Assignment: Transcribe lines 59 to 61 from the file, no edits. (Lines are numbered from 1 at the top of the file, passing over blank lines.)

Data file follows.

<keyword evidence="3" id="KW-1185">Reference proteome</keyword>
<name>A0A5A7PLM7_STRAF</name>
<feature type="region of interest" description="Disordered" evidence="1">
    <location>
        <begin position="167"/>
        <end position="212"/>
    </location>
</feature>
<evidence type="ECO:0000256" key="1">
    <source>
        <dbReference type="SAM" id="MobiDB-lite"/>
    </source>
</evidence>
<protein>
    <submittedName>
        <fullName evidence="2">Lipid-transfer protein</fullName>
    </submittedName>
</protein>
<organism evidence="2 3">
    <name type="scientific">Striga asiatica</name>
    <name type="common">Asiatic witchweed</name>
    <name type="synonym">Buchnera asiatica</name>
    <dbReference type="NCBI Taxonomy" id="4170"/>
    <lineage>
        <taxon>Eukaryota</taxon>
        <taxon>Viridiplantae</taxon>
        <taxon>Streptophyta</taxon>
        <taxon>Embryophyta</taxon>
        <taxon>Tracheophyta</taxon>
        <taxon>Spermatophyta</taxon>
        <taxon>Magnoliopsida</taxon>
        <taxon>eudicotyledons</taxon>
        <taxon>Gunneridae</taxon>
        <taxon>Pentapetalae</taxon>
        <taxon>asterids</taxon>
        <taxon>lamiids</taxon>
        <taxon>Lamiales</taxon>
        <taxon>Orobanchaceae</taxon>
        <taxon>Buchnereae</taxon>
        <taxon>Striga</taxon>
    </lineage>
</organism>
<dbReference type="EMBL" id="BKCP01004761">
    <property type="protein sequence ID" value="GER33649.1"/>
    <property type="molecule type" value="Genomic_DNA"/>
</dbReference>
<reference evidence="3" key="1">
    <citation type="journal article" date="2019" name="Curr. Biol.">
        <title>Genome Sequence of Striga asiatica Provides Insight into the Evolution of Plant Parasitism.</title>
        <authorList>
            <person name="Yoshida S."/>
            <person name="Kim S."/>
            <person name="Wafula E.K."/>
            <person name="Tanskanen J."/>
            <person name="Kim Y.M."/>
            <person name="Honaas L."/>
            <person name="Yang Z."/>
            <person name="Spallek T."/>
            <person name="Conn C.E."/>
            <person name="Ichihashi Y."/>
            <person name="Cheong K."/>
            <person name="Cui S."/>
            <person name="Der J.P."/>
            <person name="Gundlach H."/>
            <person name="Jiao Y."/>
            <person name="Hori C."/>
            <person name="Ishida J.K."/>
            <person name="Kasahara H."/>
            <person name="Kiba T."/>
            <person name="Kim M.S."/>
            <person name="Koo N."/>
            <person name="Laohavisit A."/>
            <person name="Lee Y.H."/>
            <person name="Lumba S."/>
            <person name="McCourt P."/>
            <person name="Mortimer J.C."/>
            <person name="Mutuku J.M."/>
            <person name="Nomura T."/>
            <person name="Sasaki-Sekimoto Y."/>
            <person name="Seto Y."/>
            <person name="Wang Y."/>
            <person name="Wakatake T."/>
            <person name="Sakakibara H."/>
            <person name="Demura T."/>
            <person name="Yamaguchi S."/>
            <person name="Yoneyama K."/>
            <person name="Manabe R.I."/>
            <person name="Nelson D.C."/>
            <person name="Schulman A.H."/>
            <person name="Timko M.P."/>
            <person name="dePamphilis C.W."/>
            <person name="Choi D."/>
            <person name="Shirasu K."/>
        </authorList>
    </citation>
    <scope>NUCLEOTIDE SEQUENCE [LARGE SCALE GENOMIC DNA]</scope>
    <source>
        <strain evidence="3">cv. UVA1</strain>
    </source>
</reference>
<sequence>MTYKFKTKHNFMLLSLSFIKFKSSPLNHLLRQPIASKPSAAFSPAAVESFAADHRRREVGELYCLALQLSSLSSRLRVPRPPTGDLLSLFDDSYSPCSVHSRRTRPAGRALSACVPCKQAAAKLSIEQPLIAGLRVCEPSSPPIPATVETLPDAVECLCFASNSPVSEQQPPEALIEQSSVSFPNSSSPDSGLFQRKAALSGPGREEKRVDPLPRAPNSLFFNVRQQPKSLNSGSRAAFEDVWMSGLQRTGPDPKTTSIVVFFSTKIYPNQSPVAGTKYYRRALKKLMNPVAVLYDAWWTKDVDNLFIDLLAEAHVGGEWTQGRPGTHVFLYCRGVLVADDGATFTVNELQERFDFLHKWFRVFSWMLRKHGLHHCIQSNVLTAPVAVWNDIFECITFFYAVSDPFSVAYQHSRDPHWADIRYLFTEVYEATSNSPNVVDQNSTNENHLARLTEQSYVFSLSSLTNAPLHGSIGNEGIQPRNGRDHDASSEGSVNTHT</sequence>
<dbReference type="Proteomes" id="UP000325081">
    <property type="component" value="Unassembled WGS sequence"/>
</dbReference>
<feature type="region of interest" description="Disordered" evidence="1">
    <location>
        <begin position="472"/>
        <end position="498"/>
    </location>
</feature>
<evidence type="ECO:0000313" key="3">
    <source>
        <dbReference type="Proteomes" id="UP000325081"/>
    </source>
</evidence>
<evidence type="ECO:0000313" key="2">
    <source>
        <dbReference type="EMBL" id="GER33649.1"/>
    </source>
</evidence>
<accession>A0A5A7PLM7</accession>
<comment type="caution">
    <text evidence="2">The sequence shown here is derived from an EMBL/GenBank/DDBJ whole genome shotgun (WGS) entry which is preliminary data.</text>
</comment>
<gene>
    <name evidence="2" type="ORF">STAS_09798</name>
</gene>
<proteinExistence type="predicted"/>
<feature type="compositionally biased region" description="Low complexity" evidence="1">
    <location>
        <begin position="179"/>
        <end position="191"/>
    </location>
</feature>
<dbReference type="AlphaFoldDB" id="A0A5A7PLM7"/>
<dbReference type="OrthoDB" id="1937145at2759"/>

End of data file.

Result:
            <person name="Conn C.E."/>
            <person name="Ichihashi Y."/>
            <person name="Cheong K."/>